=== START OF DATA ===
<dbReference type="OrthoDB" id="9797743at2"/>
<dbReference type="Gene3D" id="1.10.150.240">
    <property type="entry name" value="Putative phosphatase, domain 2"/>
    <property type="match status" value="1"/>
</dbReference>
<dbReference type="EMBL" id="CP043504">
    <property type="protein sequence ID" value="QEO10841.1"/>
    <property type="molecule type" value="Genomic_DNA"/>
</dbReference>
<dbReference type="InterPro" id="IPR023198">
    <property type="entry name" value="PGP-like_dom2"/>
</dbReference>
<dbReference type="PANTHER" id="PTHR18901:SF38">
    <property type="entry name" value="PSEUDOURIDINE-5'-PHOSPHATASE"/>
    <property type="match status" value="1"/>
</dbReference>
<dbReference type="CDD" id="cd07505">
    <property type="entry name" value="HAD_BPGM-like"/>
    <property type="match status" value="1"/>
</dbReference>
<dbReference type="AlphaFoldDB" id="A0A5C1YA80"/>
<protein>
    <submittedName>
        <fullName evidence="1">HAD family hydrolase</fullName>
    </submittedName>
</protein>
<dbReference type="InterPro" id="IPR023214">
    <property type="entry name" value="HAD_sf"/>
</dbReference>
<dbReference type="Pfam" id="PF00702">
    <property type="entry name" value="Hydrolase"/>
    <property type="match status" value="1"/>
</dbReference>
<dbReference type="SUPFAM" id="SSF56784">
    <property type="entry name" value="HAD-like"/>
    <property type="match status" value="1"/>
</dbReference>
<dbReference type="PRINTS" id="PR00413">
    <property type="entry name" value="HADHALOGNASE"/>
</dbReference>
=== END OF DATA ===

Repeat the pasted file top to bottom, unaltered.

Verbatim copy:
<dbReference type="OrthoDB" id="9797743at2"/>
<dbReference type="Gene3D" id="1.10.150.240">
    <property type="entry name" value="Putative phosphatase, domain 2"/>
    <property type="match status" value="1"/>
</dbReference>
<dbReference type="EMBL" id="CP043504">
    <property type="protein sequence ID" value="QEO10841.1"/>
    <property type="molecule type" value="Genomic_DNA"/>
</dbReference>
<dbReference type="InterPro" id="IPR023198">
    <property type="entry name" value="PGP-like_dom2"/>
</dbReference>
<dbReference type="PANTHER" id="PTHR18901:SF38">
    <property type="entry name" value="PSEUDOURIDINE-5'-PHOSPHATASE"/>
    <property type="match status" value="1"/>
</dbReference>
<dbReference type="CDD" id="cd07505">
    <property type="entry name" value="HAD_BPGM-like"/>
    <property type="match status" value="1"/>
</dbReference>
<dbReference type="AlphaFoldDB" id="A0A5C1YA80"/>
<protein>
    <submittedName>
        <fullName evidence="1">HAD family hydrolase</fullName>
    </submittedName>
</protein>
<dbReference type="InterPro" id="IPR023214">
    <property type="entry name" value="HAD_sf"/>
</dbReference>
<dbReference type="Pfam" id="PF00702">
    <property type="entry name" value="Hydrolase"/>
    <property type="match status" value="1"/>
</dbReference>
<dbReference type="SUPFAM" id="SSF56784">
    <property type="entry name" value="HAD-like"/>
    <property type="match status" value="1"/>
</dbReference>
<dbReference type="PRINTS" id="PR00413">
    <property type="entry name" value="HADHALOGNASE"/>
</dbReference>